System Failure Initiates Widespread Israel Power Outage

Large parts of Israel were left without electricity after a widespread blackout the state-run grid operator blamed on “a malfunction in power production units”.

The outage around 1 am on Friday 30 October affected major cities including Jerusalem, Haifa, Beersheba, and Netanya, as well as the Tel Aviv suburbs of Ramat Gan, Givatayim and Rishon Lezion.

The Israel Electric Corporation (IEC) denied rumours the outage was linked to a potential cyberattack.

Oren Hellman, IEC’s Senior Vice President, told the country’s public broadcaster Kan: “It was not a cyber incident, but a technical glitch. A short on a key line as a result of moisture”.

Israel’s National Cyber Security Authority also rejected any suggestion of a cyber breach.

The Jerusalem Post reported IEC explaining the power loss on a “problem with the conduction system that caused a power station in the south of Israel to stop working”. The incident led to a chain reaction across large swathes of the country.

Video uploaded on Kan’s social media channels showed a neighbourhood in Jerusalem shrouded in darkness. Traffic and streetlights were out of action across the country.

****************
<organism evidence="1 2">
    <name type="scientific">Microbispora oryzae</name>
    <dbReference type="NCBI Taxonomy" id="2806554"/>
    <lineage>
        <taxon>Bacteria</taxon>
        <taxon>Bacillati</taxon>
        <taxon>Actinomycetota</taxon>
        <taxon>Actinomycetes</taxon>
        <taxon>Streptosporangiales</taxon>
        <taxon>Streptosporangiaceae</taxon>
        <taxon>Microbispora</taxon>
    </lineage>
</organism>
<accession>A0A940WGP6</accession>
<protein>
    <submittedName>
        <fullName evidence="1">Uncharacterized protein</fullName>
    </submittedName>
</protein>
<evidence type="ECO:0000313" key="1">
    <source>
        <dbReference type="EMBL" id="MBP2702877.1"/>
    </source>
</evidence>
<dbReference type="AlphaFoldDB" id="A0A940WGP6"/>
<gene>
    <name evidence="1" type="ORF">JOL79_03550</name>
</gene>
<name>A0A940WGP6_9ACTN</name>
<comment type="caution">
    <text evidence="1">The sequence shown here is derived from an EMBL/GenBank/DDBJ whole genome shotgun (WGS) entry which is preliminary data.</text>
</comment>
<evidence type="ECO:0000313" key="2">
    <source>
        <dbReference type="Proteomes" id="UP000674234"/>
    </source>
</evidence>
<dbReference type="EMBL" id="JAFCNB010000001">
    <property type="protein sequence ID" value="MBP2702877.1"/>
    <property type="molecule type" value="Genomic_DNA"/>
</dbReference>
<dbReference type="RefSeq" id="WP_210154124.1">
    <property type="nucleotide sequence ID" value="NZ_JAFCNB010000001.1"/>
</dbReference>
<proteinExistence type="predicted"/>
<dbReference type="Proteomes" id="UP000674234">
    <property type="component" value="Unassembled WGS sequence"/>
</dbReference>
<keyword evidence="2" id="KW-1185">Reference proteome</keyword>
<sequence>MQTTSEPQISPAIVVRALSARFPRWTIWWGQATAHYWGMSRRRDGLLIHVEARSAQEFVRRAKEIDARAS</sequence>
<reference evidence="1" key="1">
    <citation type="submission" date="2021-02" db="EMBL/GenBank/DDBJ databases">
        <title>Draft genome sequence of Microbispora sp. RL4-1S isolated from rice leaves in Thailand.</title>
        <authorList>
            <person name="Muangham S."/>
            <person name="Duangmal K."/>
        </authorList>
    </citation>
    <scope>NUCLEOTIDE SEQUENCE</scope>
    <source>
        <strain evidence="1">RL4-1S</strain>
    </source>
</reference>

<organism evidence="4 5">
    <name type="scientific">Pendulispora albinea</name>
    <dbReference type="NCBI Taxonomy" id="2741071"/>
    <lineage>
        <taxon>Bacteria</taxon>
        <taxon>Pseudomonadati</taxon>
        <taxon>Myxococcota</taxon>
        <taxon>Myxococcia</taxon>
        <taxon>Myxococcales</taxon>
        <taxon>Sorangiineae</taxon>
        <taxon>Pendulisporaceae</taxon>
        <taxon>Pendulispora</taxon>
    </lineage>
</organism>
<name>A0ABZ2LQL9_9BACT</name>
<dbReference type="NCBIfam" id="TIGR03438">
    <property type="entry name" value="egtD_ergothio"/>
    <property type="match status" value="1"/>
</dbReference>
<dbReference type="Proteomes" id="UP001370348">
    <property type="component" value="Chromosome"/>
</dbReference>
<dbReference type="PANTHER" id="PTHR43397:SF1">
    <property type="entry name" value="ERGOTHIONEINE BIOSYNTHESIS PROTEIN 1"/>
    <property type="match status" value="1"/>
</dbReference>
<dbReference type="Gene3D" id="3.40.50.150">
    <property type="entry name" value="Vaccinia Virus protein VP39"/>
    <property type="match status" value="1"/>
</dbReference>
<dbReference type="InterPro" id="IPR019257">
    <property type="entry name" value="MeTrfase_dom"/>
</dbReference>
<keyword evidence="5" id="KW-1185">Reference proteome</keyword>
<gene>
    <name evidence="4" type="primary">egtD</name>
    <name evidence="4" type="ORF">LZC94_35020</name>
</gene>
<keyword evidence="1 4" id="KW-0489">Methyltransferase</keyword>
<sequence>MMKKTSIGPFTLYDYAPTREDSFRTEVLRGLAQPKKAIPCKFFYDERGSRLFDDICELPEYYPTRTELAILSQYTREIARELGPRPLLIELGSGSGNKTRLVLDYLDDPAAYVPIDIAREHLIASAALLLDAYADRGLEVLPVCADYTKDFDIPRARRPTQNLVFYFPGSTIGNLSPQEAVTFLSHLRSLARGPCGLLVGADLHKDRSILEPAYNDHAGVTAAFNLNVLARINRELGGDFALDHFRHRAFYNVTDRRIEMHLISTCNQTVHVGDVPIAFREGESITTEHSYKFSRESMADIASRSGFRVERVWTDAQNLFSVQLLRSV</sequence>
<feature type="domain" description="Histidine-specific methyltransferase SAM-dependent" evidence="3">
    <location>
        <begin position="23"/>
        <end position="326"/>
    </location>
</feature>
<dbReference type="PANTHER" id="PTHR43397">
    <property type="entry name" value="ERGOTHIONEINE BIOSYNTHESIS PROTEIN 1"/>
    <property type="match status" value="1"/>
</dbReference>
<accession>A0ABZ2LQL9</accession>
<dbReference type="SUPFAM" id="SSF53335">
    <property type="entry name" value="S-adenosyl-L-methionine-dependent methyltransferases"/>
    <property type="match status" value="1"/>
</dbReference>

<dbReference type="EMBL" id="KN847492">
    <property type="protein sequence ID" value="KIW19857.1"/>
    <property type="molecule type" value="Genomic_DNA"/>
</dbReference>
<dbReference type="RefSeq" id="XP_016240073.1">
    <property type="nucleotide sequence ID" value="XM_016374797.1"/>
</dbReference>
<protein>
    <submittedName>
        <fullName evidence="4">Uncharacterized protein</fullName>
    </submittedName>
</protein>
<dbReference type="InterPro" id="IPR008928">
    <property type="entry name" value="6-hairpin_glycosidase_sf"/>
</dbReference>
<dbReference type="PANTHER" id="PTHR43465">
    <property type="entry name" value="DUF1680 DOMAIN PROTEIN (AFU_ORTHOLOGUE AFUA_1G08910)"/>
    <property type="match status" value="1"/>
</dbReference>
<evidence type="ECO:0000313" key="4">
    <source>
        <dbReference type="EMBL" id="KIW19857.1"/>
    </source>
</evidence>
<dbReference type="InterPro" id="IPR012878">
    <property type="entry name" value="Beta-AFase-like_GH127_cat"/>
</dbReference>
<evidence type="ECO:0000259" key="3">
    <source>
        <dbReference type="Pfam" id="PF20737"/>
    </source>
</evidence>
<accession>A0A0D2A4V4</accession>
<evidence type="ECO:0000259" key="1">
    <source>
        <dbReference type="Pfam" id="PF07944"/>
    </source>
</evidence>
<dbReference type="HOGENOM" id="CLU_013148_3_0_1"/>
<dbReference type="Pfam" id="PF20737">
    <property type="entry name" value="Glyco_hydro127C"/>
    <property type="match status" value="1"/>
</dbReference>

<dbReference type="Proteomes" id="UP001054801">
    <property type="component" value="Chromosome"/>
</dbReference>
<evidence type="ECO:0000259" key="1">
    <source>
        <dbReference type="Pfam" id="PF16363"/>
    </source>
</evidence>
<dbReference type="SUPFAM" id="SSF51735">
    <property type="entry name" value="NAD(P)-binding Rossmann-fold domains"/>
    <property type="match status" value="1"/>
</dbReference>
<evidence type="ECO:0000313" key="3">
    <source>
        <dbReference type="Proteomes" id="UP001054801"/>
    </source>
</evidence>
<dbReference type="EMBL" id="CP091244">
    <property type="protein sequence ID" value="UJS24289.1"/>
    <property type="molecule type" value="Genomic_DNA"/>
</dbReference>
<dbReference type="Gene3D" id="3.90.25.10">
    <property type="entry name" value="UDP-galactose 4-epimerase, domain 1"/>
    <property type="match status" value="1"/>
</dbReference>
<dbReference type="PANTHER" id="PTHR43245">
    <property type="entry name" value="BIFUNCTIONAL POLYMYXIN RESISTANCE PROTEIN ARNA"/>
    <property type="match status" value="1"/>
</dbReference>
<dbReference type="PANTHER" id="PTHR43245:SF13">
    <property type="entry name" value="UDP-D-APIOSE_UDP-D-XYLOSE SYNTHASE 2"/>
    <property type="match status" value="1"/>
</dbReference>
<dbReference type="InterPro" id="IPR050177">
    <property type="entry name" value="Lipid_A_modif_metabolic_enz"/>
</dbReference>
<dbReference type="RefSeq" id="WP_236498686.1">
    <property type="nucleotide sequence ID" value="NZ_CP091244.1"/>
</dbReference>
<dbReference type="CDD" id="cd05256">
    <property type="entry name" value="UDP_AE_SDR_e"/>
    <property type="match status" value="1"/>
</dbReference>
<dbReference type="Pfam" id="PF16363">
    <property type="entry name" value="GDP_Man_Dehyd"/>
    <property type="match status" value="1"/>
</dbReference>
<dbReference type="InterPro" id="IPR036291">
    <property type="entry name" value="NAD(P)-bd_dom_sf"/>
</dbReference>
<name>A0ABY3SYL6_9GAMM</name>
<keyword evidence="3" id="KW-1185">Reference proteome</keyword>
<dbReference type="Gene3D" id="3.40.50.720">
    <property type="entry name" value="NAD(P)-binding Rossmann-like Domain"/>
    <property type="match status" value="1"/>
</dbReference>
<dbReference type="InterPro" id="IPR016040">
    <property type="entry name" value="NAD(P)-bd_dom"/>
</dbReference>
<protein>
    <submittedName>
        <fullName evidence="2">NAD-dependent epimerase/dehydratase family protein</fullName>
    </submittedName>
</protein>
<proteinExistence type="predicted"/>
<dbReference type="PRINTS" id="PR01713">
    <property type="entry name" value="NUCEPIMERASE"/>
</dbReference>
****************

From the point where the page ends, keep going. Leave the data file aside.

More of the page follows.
While the IEC website and telephones also went offline as people across the country scrambled for information.

The publicly-owned Israel Electric Corporation is the state’s sole integrated electricity company. It is responsible for roughly 75% of Israel’s total power generation capacity.

It operates 16 power stations with a combined installed capacity of nearly 13,000 MW. IEC builds, maintains, and operates power stations, as well as overseeing Israel’s transmission and distribution networks.

The company employs nearly 12,000 staff and provides power to 2.9 million customers.

Cybersecurity And Power Grids

While both the network operator and security services were at pains to rule out any suggestion of a cyberattack, several countries’ power grids have been hit by hackers.

Ukraine’s electricity network was targeted not once but twice in both 2015 and 2016. The supplier of South Africa’s largest city – Johannesburg – was hit by a ransomware attack last July.

While in April 2020, Portuguese energy company Energias de Portugal fell victim to a ransomware attack too.

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